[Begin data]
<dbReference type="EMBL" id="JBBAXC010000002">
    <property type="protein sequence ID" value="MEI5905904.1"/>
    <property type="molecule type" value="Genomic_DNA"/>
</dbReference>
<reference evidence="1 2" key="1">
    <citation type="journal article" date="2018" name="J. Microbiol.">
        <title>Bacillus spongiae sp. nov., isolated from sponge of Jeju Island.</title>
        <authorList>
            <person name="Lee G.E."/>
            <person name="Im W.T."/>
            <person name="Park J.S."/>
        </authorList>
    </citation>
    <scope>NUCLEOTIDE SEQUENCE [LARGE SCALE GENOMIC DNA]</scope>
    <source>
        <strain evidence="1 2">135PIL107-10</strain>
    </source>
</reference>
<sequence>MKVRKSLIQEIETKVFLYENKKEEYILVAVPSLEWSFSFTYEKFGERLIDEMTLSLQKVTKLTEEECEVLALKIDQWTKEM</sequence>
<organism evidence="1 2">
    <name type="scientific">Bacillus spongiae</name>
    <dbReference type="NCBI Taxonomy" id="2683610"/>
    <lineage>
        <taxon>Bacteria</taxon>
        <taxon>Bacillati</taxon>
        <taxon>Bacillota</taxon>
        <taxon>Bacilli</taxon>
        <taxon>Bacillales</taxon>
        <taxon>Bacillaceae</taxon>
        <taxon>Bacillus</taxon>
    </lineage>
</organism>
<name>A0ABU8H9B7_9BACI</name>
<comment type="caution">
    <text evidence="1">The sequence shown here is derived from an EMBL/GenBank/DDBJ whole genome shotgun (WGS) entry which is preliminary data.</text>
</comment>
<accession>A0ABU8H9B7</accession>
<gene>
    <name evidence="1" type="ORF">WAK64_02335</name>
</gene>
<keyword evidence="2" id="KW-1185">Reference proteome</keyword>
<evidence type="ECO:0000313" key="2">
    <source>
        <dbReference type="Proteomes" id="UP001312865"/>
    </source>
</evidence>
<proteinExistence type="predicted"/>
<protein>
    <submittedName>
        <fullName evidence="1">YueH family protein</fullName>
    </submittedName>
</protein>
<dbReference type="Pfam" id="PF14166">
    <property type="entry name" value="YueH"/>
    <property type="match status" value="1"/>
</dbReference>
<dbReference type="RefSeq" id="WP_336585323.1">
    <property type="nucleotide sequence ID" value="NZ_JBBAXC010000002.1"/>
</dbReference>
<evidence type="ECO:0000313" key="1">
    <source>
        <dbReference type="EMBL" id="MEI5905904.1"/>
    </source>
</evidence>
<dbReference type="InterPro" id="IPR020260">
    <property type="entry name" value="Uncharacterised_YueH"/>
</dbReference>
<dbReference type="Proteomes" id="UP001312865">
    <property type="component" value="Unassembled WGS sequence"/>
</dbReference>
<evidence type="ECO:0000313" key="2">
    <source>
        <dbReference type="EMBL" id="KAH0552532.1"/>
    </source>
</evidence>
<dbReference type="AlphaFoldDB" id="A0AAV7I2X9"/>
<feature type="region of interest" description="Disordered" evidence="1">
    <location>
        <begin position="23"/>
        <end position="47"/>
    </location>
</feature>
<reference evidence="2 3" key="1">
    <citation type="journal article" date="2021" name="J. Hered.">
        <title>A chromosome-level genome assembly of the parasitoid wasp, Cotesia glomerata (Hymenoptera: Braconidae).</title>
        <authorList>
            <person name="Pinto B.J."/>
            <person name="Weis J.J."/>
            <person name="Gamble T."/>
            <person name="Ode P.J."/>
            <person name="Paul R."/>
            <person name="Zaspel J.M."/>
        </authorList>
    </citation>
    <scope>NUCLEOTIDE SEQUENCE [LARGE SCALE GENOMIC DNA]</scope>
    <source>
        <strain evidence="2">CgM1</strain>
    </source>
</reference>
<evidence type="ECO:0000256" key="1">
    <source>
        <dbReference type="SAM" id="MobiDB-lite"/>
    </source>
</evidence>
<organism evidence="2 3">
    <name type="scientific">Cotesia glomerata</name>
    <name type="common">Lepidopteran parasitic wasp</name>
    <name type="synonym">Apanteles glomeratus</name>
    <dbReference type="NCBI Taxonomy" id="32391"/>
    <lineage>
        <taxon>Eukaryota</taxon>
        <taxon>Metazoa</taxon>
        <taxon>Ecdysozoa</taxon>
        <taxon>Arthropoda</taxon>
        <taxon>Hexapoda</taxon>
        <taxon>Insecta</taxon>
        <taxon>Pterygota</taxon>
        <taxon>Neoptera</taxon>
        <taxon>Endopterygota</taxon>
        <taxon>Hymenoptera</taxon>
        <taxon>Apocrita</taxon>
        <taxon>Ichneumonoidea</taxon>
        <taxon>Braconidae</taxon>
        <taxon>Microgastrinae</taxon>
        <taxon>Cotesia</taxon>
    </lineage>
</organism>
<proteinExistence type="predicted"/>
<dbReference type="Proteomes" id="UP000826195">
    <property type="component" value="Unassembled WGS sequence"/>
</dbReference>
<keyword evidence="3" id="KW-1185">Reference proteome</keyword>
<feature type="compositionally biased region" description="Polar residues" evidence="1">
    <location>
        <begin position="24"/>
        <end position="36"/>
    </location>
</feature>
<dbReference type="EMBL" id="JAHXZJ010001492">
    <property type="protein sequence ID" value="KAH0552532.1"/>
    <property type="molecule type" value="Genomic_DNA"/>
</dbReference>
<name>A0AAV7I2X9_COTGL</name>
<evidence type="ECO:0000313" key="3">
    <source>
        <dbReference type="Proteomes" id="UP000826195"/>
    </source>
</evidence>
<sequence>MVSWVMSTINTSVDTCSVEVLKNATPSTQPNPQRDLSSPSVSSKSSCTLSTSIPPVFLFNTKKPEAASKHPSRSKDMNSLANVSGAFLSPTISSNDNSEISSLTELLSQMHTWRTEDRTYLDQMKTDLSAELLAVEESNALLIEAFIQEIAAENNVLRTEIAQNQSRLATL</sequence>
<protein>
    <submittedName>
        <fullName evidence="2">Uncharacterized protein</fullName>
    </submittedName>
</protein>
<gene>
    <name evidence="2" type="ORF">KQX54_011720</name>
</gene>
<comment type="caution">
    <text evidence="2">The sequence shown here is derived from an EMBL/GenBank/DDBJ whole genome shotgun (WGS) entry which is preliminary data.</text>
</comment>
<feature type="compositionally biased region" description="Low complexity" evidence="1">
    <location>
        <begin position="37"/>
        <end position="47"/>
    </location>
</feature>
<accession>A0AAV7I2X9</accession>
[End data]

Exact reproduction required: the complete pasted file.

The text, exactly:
<dbReference type="EMBL" id="JBBAXC010000002">
    <property type="protein sequence ID" value="MEI5905904.1"/>
    <property type="molecule type" value="Genomic_DNA"/>
</dbReference>
<reference evidence="1 2" key="1">
    <citation type="journal article" date="2018" name="J. Microbiol.">
        <title>Bacillus spongiae sp. nov., isolated from sponge of Jeju Island.</title>
        <authorList>
            <person name="Lee G.E."/>
            <person name="Im W.T."/>
            <person name="Park J.S."/>
        </authorList>
    </citation>
    <scope>NUCLEOTIDE SEQUENCE [LARGE SCALE GENOMIC DNA]</scope>
    <source>
        <strain evidence="1 2">135PIL107-10</strain>
    </source>
</reference>
<sequence>MKVRKSLIQEIETKVFLYENKKEEYILVAVPSLEWSFSFTYEKFGERLIDEMTLSLQKVTKLTEEECEVLALKIDQWTKEM</sequence>
<organism evidence="1 2">
    <name type="scientific">Bacillus spongiae</name>
    <dbReference type="NCBI Taxonomy" id="2683610"/>
    <lineage>
        <taxon>Bacteria</taxon>
        <taxon>Bacillati</taxon>
        <taxon>Bacillota</taxon>
        <taxon>Bacilli</taxon>
        <taxon>Bacillales</taxon>
        <taxon>Bacillaceae</taxon>
        <taxon>Bacillus</taxon>
    </lineage>
</organism>
<name>A0ABU8H9B7_9BACI</name>
<comment type="caution">
    <text evidence="1">The sequence shown here is derived from an EMBL/GenBank/DDBJ whole genome shotgun (WGS) entry which is preliminary data.</text>
</comment>
<accession>A0ABU8H9B7</accession>
<gene>
    <name evidence="1" type="ORF">WAK64_02335</name>
</gene>
<keyword evidence="2" id="KW-1185">Reference proteome</keyword>
<evidence type="ECO:0000313" key="2">
    <source>
        <dbReference type="Proteomes" id="UP001312865"/>
    </source>
</evidence>
<proteinExistence type="predicted"/>
<protein>
    <submittedName>
        <fullName evidence="1">YueH family protein</fullName>
    </submittedName>
</protein>
<dbReference type="Pfam" id="PF14166">
    <property type="entry name" value="YueH"/>
    <property type="match status" value="1"/>
</dbReference>
<dbReference type="RefSeq" id="WP_336585323.1">
    <property type="nucleotide sequence ID" value="NZ_JBBAXC010000002.1"/>
</dbReference>
<evidence type="ECO:0000313" key="1">
    <source>
        <dbReference type="EMBL" id="MEI5905904.1"/>
    </source>
</evidence>
<dbReference type="InterPro" id="IPR020260">
    <property type="entry name" value="Uncharacterised_YueH"/>
</dbReference>
<dbReference type="Proteomes" id="UP001312865">
    <property type="component" value="Unassembled WGS sequence"/>
</dbReference>
<evidence type="ECO:0000313" key="2">
    <source>
        <dbReference type="EMBL" id="KAH0552532.1"/>
    </source>
</evidence>
<dbReference type="AlphaFoldDB" id="A0AAV7I2X9"/>
<feature type="region of interest" description="Disordered" evidence="1">
    <location>
        <begin position="23"/>
        <end position="47"/>
    </location>
</feature>
<reference evidence="2 3" key="1">
    <citation type="journal article" date="2021" name="J. Hered.">
        <title>A chromosome-level genome assembly of the parasitoid wasp, Cotesia glomerata (Hymenoptera: Braconidae).</title>
        <authorList>
            <person name="Pinto B.J."/>
            <person name="Weis J.J."/>
            <person name="Gamble T."/>
            <person name="Ode P.J."/>
            <person name="Paul R."/>
            <person name="Zaspel J.M."/>
        </authorList>
    </citation>
    <scope>NUCLEOTIDE SEQUENCE [LARGE SCALE GENOMIC DNA]</scope>
    <source>
        <strain evidence="2">CgM1</strain>
    </source>
</reference>
<evidence type="ECO:0000256" key="1">
    <source>
        <dbReference type="SAM" id="MobiDB-lite"/>
    </source>
</evidence>
<organism evidence="2 3">
    <name type="scientific">Cotesia glomerata</name>
    <name type="common">Lepidopteran parasitic wasp</name>
    <name type="synonym">Apanteles glomeratus</name>
    <dbReference type="NCBI Taxonomy" id="32391"/>
    <lineage>
        <taxon>Eukaryota</taxon>
        <taxon>Metazoa</taxon>
        <taxon>Ecdysozoa</taxon>
        <taxon>Arthropoda</taxon>
        <taxon>Hexapoda</taxon>
        <taxon>Insecta</taxon>
        <taxon>Pterygota</taxon>
        <taxon>Neoptera</taxon>
        <taxon>Endopterygota</taxon>
        <taxon>Hymenoptera</taxon>
        <taxon>Apocrita</taxon>
        <taxon>Ichneumonoidea</taxon>
        <taxon>Braconidae</taxon>
        <taxon>Microgastrinae</taxon>
        <taxon>Cotesia</taxon>
    </lineage>
</organism>
<proteinExistence type="predicted"/>
<dbReference type="Proteomes" id="UP000826195">
    <property type="component" value="Unassembled WGS sequence"/>
</dbReference>
<keyword evidence="3" id="KW-1185">Reference proteome</keyword>
<feature type="compositionally biased region" description="Polar residues" evidence="1">
    <location>
        <begin position="24"/>
        <end position="36"/>
    </location>
</feature>
<dbReference type="EMBL" id="JAHXZJ010001492">
    <property type="protein sequence ID" value="KAH0552532.1"/>
    <property type="molecule type" value="Genomic_DNA"/>
</dbReference>
<name>A0AAV7I2X9_COTGL</name>
<evidence type="ECO:0000313" key="3">
    <source>
        <dbReference type="Proteomes" id="UP000826195"/>
    </source>
</evidence>
<sequence>MVSWVMSTINTSVDTCSVEVLKNATPSTQPNPQRDLSSPSVSSKSSCTLSTSIPPVFLFNTKKPEAASKHPSRSKDMNSLANVSGAFLSPTISSNDNSEISSLTELLSQMHTWRTEDRTYLDQMKTDLSAELLAVEESNALLIEAFIQEIAAENNVLRTEIAQNQSRLATL</sequence>
<protein>
    <submittedName>
        <fullName evidence="2">Uncharacterized protein</fullName>
    </submittedName>
</protein>
<gene>
    <name evidence="2" type="ORF">KQX54_011720</name>
</gene>
<comment type="caution">
    <text evidence="2">The sequence shown here is derived from an EMBL/GenBank/DDBJ whole genome shotgun (WGS) entry which is preliminary data.</text>
</comment>
<feature type="compositionally biased region" description="Low complexity" evidence="1">
    <location>
        <begin position="37"/>
        <end position="47"/>
    </location>
</feature>
<accession>A0AAV7I2X9</accession>